Posted on April 20, 2016

#WellnessWednesday: Why Every Body Is Beautiful

Opinion

Okay, so you don’t look like the supermodel on the cover of Cosmo, but so what?

You’ve made it to the year 2016, where marriage is legal for both gay and straight communities, where Cuba is now a tourist destination and where we are only months away from the grand debut of Finding Dory!

But if you have made it to 2016, you’ve also lived to see a day where we as a community have lost touch with the beauty of everyday life. We are living in a time where inner beauty and personality don’t even matter anymore; it’s all about the way we look and the size of our clothes. Social media tells us how to look and its standards are what seem to determine our worth.

Recently, there has been much to do concerning the way people look at others. From people I know personally, to those we see on social media, it seems as if no one is immune to making fun of others based on the size of their waist.

Many are finding comfort in calling others fat or bony. It’s as though people have forgotten that sometimes we can’t control how we look. Yes, people can exercise and be healthy, but how quickly someone can gain weight or lose it isn’t always up to them.

The truth of the matter is, we are living in a world where people think it’s okay to body shame others.

We watch shows where the Kardashians are examples for body types, or magazines and runway clothing are the ultimate fashion goals, but people keep forgetting that sometimes we can’t control who we are. Beauty shouldn’t be defined based on a number on a scale or the size of your pants.

We are made differently, each and every one of us. We shouldn’t put each other down especially on social media nor should we try to change ourselves to fit society’s standards.

Floating around Facebook was an article titled, “Why we need to stop pretending being overweight is fabulous” by Rawrdinosaurr from Sparklife posts. The article featured an opinion about the popular “Real Beauty” campaign by Dove. The author addressed her views that the campaign, which features several women intended to embody the “real” and untouched females in our society, promoted obesity which was “unattractive, and for a good reason.”

[As a disclaimer, I understand that she is entitled to her opinion and this is not intended to bash her article, but rather share another view on the matter.]

The Dove campaign, just like many other body-positive ads, is promoting being happy in your own skin. Many women and men in America don’t naturally look like the models we see on the front covers of Cosmopolitan or Sports IllustratedWe have stretch marks, scars, thighs without gaps, rolls, etc. Yes, some women are naturally very skinny, but some aren’t. And the Dove campaign is giving light to the lesser-featured body types. Their goal, I believe, was not to promote obesity but to promote being happy with your own body. People aspire to be like those they see in magazines and on billboards. Well now they can see something that looks more like themselves and be more confident.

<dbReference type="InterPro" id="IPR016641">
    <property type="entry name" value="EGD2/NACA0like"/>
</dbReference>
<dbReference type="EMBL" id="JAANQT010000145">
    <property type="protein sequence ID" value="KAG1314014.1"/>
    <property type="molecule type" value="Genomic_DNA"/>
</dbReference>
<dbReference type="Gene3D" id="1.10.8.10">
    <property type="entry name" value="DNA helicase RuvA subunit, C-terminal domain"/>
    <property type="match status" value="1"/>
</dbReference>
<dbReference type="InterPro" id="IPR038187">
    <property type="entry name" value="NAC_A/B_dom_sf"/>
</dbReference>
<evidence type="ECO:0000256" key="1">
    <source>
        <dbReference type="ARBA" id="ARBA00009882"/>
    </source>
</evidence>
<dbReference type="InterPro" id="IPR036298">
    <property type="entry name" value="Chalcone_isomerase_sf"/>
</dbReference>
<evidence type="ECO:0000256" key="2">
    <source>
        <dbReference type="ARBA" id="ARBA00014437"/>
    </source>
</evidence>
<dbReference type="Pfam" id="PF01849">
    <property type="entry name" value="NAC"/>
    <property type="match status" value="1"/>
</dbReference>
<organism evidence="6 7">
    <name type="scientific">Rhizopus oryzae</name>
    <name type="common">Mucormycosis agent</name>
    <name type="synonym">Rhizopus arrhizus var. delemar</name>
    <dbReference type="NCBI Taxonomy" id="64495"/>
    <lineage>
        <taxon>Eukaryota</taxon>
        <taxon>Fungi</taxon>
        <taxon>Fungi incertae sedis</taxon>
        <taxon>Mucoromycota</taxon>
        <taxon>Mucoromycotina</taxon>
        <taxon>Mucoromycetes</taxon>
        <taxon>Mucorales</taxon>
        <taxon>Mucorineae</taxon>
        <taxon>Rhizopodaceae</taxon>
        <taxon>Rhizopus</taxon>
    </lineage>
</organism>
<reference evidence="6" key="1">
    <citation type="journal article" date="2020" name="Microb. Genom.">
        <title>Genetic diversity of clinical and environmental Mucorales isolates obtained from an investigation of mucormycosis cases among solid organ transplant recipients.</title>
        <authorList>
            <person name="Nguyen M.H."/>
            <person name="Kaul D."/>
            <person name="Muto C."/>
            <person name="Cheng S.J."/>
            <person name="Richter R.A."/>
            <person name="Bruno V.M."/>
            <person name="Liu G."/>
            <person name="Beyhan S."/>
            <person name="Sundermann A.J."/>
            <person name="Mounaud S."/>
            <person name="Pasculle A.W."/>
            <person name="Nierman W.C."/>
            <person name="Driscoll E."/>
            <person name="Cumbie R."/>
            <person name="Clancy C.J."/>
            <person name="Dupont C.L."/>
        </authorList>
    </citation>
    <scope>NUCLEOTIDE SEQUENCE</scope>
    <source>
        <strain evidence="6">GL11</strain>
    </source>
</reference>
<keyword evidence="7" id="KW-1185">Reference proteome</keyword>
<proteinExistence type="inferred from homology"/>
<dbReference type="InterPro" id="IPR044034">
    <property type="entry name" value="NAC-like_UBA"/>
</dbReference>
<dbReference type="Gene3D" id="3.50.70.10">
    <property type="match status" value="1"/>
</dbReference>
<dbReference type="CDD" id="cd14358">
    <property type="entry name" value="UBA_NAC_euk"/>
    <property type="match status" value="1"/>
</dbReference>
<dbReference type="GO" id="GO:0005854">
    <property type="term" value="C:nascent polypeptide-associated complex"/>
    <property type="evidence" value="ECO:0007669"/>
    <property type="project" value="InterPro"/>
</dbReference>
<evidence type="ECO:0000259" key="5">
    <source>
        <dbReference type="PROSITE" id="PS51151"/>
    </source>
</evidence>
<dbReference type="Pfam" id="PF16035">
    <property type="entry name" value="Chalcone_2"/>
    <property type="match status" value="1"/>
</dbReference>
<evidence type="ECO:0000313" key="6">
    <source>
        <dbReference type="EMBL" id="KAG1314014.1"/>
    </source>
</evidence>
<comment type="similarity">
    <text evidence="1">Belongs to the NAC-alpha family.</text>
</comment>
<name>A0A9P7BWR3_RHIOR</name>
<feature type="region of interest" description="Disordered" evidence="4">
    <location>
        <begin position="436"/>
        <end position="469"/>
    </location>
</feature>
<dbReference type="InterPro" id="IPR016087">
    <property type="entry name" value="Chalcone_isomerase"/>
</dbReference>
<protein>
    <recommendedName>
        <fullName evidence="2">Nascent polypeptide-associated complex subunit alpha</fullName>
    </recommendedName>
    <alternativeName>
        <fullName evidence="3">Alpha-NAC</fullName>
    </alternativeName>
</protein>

The author also said, “The annoying thing, however, about people loving their curves, is that skinny people are now victimized for being thin – for being vain about their appearance, and that men don’t go for bones,” which I feel is also inaccurate. People can love their curves and still be appreciative of those who are skinny. It’s because they aren’t focusing on body types or trying to victimize others, they are just being human and addressing people’s personalities. 

I’ve seen girls in high school making fun of each other for being “too fat” or “too thin”, accusing people of having eating disorders or taking steroids. Friends of mine have starved themselves for the perfect body, going on water diets or over-working their bodies. Everyone has this expectation of what they want to look like, but it doesn’t have to be that way.

I’m not trying to preach to the choir on a subject we’ve all heard about. I just want to address the fact that while people can exercise to be fit and toned, it’s okay if you don’t look like those advertised at Victoria’s Secret.

What’s reassuring is that companies such as Dove and Aerie are taking a stance against retouching and making a statement about the models they have advertising their products. They are letting people know that it is okay to look different and have imperfections. What’s not okay is shaming people for looking how they do naturally, whether they are skinny or curvy.

Aerie model Iskra Lawrence who is apart of their no-retouch Aerie Real campaign, took to Instagram to shame those who called her a “fat cow”, and worse, for advertising her curves and other imperfections. She posted a photo of her lying among various candies and snacks and reported that she was standing up for anyone who had ever been called fat.

Lawrence is challenging social media stereotypes concerning models. She is proving that everyone can be happy in their own skin. People shouldn’t be shamed for eating a brownie or missing a gym day. They should love who they are and work to be healthy—that should be the main focus.

Skinny shaming and fat shaming are both very real, but why does it matter? Does the size of your pants make you nicer? A better person? More loved? People are beautiful based on how they treat others and carry themselves, and what’s sickening is how prominent looks are in deciding friendships and relationships.

Overall, despite what you may have heard about how you look or what people think you should look like, what really matters is how you feel about yourself. If you are unhappy with the way you look don’t let it be because you don’t fit society’s standards for the “perfect” person. Let it be because you want to be the healthiest you possible. But even then, know that you are currently beautiful and will always be beautiful.

Photo by: Sara Carpenter

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